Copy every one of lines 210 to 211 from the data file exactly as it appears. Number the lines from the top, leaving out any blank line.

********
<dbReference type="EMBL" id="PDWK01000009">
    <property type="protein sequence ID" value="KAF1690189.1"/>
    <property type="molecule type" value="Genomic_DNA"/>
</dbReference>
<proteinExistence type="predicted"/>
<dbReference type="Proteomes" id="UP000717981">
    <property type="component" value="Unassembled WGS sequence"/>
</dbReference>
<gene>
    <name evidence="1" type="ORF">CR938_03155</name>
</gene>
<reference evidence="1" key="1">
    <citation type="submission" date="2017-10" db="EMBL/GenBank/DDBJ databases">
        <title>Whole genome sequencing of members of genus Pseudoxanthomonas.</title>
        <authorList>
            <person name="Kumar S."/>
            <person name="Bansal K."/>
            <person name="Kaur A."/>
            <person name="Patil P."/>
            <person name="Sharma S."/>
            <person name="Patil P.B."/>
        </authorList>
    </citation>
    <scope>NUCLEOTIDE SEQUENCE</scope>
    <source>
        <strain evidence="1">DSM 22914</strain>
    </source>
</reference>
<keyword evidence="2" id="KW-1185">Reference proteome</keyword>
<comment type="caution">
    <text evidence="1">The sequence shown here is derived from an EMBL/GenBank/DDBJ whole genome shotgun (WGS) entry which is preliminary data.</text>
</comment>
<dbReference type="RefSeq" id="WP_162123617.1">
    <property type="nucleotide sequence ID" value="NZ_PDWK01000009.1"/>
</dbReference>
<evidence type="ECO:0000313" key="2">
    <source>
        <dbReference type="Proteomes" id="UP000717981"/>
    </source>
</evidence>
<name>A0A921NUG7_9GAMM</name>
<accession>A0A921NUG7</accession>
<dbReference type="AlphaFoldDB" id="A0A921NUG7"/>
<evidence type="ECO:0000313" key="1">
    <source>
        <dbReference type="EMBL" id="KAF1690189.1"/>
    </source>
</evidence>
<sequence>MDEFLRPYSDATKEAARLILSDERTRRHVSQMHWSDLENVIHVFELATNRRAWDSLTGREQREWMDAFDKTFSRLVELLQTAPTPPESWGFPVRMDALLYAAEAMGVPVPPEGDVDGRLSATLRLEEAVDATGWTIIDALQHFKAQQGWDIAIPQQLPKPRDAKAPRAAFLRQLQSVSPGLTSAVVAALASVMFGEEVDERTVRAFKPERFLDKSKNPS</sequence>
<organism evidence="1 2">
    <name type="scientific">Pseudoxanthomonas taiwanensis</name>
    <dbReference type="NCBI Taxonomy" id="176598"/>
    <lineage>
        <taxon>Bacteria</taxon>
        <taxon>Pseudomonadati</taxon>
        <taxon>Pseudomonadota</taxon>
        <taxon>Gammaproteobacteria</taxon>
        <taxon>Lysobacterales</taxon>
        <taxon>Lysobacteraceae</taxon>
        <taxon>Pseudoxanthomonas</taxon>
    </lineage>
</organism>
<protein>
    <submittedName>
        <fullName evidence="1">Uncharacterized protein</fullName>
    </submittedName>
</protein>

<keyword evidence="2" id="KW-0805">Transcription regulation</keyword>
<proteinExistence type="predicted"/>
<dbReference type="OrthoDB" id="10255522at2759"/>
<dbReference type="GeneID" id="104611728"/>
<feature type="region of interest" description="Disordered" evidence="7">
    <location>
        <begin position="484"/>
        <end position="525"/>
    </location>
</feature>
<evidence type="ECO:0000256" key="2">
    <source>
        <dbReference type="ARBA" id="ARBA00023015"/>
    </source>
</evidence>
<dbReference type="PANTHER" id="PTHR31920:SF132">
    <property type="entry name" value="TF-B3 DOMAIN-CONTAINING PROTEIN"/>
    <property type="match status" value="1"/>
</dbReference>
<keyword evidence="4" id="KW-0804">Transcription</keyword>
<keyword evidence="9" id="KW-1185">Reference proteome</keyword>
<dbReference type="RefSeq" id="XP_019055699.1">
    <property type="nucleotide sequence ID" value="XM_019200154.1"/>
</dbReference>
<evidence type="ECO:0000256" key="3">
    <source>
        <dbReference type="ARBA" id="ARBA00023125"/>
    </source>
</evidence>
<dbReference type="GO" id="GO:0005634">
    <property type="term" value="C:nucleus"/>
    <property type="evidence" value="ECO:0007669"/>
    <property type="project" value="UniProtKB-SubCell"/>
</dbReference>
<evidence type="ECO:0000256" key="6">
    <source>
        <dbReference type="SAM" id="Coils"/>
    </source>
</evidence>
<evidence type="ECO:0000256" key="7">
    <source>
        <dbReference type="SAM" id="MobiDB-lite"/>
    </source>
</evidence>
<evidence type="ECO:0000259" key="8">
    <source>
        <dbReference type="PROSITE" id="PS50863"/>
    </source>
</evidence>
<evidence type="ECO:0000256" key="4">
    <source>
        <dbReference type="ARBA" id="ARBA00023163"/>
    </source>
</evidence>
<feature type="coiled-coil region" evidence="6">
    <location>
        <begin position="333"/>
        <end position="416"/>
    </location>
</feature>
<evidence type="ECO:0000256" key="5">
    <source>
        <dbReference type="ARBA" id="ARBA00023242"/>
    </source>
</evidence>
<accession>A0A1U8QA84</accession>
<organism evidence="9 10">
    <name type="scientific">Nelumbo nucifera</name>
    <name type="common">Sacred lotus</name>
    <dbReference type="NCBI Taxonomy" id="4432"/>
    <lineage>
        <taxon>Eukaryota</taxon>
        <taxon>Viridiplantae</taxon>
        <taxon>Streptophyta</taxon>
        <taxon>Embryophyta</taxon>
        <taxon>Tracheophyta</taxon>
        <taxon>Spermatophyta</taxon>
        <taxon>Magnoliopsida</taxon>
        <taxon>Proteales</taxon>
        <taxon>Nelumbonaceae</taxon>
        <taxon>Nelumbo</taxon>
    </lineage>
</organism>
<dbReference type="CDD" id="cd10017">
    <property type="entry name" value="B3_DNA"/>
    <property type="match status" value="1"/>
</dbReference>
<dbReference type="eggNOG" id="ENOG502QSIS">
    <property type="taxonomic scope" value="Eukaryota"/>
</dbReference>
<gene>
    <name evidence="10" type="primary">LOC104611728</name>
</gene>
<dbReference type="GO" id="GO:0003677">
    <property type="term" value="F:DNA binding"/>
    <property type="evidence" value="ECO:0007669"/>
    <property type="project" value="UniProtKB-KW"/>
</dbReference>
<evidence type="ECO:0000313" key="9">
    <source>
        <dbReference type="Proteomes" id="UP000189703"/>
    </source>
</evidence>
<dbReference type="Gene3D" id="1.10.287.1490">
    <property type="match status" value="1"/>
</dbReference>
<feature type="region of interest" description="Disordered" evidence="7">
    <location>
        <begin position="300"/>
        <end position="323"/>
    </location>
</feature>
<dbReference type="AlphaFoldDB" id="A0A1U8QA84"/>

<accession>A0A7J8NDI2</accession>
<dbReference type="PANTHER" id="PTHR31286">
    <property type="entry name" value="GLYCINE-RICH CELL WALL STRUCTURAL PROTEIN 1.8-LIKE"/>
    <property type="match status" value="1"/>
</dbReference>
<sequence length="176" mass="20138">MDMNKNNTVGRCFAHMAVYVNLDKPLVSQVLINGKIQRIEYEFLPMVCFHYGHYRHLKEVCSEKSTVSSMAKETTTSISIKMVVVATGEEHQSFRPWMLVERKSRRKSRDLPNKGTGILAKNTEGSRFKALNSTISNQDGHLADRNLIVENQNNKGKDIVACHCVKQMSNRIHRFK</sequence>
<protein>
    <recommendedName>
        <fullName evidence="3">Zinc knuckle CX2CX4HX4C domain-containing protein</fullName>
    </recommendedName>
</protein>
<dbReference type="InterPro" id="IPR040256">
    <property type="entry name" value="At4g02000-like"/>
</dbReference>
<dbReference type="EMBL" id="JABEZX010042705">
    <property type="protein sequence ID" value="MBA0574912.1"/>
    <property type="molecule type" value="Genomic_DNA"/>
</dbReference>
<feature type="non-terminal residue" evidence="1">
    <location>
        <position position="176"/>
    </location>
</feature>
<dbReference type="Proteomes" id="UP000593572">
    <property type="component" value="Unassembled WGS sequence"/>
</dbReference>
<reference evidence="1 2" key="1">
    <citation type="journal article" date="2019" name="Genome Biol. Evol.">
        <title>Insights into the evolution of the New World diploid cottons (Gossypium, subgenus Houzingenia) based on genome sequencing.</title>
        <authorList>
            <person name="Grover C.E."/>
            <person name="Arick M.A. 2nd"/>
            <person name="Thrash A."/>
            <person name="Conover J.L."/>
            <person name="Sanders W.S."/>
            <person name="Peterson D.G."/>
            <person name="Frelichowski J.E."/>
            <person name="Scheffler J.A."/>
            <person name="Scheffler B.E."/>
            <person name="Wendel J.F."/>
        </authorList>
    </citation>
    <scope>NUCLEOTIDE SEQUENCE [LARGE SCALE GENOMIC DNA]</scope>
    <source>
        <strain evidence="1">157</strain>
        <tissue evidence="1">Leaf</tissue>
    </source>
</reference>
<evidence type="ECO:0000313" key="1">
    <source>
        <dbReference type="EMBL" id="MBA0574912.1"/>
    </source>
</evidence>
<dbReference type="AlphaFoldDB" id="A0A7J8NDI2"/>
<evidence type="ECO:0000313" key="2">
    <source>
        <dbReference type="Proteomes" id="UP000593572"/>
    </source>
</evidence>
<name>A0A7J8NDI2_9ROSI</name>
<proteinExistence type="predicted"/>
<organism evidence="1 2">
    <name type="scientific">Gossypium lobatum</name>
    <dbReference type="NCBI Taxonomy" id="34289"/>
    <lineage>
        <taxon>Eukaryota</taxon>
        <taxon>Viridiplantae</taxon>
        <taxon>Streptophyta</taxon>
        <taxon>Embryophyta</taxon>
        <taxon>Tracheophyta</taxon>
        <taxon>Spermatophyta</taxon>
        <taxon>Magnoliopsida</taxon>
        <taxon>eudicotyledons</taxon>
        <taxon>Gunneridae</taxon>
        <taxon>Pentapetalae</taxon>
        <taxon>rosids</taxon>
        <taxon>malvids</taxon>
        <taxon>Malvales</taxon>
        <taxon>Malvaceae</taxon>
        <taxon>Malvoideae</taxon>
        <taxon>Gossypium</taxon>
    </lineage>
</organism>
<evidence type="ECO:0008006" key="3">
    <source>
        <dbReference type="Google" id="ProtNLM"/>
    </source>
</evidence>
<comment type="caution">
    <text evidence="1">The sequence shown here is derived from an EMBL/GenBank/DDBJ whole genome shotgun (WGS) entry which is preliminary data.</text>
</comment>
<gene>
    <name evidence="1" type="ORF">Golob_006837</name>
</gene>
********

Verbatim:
        <authorList>
            <person name="Grover C.E."/>